Curry on the “Inquiries”

The majority of the climate science “community” appear to be so desperate for affection that they’ve proclaimed wind utility chairman Oxburgh’s love to the rooftops merely because of a few sweet nothings whispered in their ears. (Words of love so soft and tender.) Their gratitude is so great that they are willing to overlook the embarrassing brevity of Oxburgh’s report, Oxburgh’s negligible due diligence and failure to address any of the questions that were actually at issue.

Judy Curry has not compromised her standards.

Uniquely among the “community”, she’s noted the embarrassing brevity of the Oxburgh “report”:

When I first read the report, I thought I was reading the executive summary and proceeded to look for the details; well, there weren’t any.

Uniquely within the “community”, she realized that Oxburgh avoided the questions that were at issue:

And I was concerned that the report explicitly did not address the key issues that had been raised by the skeptics. … I recall reading this statement from one of the blogs, which seems especially apt: the fire department receives report of a fire in the kitchen; upon investigating the living room, they declare that there is no fire in the house.

She even picked up on an interesting loose end – that the provenance of the selection of the eleven “key” papers (the ones in the living room) remains “unknown”. (Thus far, the Royal Society has been highly evasive, to say the least, when asked to confirm Oxburgh’s claim that the eleven “key” papers were selected on the advice of the Royal Society. Despite supposed commitments to openness and transparency, the Royal Society has refused to identify the person at the Royal Society who made the selection or what criteria were used or to repudiate the claim in the Oxburgh report that the eleven were selected on the “advice of the Royal Society”.)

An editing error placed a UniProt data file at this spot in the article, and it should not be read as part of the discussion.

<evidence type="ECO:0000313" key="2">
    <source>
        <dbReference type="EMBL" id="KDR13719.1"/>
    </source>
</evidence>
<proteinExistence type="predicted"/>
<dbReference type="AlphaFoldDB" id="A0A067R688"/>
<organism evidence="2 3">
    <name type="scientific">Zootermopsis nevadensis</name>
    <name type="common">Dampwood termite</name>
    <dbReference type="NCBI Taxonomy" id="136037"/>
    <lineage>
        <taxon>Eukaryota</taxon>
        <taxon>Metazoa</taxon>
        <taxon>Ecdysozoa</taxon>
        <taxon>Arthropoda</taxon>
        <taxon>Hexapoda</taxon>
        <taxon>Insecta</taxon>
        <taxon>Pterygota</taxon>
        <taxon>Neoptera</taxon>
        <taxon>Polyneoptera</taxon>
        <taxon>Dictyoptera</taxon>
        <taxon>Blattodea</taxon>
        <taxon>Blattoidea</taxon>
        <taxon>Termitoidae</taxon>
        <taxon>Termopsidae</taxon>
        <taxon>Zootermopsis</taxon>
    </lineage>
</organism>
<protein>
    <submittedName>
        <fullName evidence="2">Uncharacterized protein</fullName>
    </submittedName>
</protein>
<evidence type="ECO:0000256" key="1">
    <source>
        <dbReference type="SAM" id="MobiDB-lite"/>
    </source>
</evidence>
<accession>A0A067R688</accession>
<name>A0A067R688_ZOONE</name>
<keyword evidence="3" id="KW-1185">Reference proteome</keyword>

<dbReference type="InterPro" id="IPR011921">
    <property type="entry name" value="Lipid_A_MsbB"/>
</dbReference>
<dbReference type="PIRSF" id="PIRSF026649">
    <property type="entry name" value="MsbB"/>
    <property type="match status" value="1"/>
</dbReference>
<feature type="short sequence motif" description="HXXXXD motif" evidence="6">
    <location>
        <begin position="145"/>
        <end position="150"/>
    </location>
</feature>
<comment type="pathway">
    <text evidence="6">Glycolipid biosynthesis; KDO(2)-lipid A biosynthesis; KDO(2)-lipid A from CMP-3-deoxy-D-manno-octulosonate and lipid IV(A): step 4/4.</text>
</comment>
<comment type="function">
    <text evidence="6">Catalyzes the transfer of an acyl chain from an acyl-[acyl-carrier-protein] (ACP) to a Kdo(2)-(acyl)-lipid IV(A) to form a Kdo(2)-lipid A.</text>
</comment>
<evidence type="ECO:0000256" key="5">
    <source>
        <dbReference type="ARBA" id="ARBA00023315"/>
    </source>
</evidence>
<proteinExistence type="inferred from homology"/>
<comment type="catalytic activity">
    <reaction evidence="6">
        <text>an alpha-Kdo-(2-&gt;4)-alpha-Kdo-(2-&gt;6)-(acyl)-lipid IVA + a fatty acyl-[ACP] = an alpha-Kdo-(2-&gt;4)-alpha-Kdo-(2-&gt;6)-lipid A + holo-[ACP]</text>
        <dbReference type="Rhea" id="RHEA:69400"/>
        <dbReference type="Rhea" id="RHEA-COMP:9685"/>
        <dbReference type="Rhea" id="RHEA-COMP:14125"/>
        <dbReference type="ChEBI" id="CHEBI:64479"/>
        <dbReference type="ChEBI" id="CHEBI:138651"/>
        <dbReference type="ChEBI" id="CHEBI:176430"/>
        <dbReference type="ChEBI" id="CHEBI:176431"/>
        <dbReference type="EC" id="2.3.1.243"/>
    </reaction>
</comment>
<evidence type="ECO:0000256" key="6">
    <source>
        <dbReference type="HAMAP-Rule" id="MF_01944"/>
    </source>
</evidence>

But the “community” doesn’t care about such things. It’s springtime and Oxburgh loves them. And the newspapers will respect them in the morning.

Read Judy’s trenchant comments in full.


  1. justbeau
    Posted Apr 23, 2010 at 10:14 AM | Permalink

    It could seem a little bit of a PR problem for spinmaster Gavin when another climate scientist offers ethical doubts about the whitewashes and shows an independant streak.

  2. Ted Swart
    Posted Apr 23, 2010 at 10:33 AM | Permalink

    Although Judy Curry’s trenchant comments are a delight to read I am still completely puzzled by the lack of emphasis on the heart of the matter. Why is there so little discussion of the overarching claim that it is possible to forecast the climate, many decades into the future, with sufficient accuracy to be practically useful? CAGW supporters are now saying that CO2 reduction targets are inadequate to ensure a less than 2C increase in the GMT over the coming decades. And,even if all the targets are honoured we will “probably” see a 3C rise in temperture.